- The Washington Times - Friday, January 31, 2003

Vice President Richard B. Cheney yesterday delivered a two-part message to political activists who are important to President Bush's re-election effort next year.
"Under the leadership of the president, this government will work to build greater prosperity across the land, and we will answer every danger and every enemy that threatens the American people," Mr. Cheney told a standing-room-only audience at the 30th annual Conservative Political Action Conference at the Crystal City Gateway Marriott.
Across the Potomac River at the Mayflower Hotel in the District, Republican National Committee Deputy Chairman Jack Oliver presided over a "here's how to win in 2004" strategy session at the annual winter meeting of the 165-member RNC.
Mr. Oliver, RNC political director Blaise Hazelwood, survey director Matthew Dowd and Georgia Republican Committee Chairman Ralph Reed all of whom attained heroic stature among committee members after the November elections explained how their party's "72-hour task force" project trained and used more than 15,000 grass-roots activists and 130,000 volunteers to turn out voters last November.
Mr. Oliver, once the chief Missouri campaign fund-raiser for Attorney General John Ashcroft, said that by learning to do well what only the Democrats once excelled at using person-to-person campaigning by doorbell-ringing, phone call-making volunteers to reach targeted voters more than twice in the 72 hours before Election Day Republicans improved their turnout by more than 3 percentage points. That was enough to win in many tight races last November.
Mr. Oliver said one measure of success was that Republican congressional candidates won 39 percent of the Hispanic vote last November, a net gain of 8 percentage points over the 2000 elections. "With your help, we will take the lessons we learned from the 72-hour task force and apply them to winning in 2004," he told the RNC members.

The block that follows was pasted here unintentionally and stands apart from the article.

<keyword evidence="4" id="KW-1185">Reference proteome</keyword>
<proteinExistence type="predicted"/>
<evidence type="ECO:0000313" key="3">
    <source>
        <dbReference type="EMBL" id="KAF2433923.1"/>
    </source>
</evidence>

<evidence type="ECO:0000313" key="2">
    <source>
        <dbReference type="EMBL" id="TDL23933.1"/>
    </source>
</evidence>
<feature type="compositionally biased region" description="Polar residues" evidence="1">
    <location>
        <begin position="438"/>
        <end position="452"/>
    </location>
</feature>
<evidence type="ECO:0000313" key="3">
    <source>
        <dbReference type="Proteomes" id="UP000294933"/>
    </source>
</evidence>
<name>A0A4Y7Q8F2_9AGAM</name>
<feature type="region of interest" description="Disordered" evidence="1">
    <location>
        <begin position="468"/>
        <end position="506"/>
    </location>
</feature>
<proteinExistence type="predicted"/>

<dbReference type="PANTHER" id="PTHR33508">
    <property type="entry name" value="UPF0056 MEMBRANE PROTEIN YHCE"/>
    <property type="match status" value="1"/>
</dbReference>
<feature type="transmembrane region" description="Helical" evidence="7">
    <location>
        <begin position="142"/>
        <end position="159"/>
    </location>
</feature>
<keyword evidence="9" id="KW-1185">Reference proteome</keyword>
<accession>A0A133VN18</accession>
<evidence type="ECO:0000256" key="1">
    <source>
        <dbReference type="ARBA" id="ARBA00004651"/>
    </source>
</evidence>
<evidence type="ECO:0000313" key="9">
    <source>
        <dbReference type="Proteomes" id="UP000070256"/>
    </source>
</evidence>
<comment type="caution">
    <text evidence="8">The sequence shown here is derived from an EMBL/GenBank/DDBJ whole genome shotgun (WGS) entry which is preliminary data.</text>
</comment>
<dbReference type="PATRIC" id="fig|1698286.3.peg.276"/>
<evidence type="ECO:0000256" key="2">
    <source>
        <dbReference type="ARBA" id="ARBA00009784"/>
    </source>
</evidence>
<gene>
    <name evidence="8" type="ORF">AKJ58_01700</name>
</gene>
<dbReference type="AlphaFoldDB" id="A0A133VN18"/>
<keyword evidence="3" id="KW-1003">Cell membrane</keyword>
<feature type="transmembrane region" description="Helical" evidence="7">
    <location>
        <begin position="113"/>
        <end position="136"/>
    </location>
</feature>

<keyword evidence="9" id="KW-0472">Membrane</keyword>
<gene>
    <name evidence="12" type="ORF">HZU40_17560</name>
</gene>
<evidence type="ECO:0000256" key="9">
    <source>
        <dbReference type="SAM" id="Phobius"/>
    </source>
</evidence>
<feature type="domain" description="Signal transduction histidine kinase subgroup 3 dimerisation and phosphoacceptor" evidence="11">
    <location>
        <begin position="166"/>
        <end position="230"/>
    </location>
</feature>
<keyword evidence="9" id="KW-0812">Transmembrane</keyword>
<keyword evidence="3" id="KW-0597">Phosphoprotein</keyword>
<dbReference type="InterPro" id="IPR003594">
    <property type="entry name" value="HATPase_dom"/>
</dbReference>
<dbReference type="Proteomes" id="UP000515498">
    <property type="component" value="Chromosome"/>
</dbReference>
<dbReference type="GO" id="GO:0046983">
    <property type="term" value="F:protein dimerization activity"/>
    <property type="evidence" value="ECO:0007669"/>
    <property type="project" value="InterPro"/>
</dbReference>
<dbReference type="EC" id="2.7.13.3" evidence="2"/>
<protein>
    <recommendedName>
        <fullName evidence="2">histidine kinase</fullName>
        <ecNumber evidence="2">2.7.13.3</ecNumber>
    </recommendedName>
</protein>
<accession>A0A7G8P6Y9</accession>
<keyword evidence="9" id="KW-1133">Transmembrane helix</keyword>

What the gatherings on both sides of the river had in common, besides a desire to see Mr. Bush and Mr. Cheney re-elected, was a belief that Mr. Bush had made his case against Iraqi leader Saddam Hussein on Tuesday.
Some conservatives, including some who played major roles in the Reagan administration, expressed private reservations about the White House rationale for using war to effect regime change in Iraq. But in interviews before and after Mr. Cheney's speech, most members of the CPAC audience said they were ready for war with Iraq.
Most of them also wanted to hear Mr. Cheney repeat the economic proposals that Mr. Bush made in his State of the Union speech Tuesday. The vice president did not, for the most part, disappoint them.
"This year we will honor a binding commitment to older Americans, working together to improve Medicare, and give all seniors the choice of a health plan that includes prescription drugs," Mr. Cheney said.
Mr. Cheney, a favorite of conservatives since his days as a House member from Wyoming, received repeated standing ovations, as when he echoed Mr. Bush's call for tort reform.
"The lawsuit culture makes everyone pay more for health care, and it is causing many parts of America to lose fine doctors," he said.

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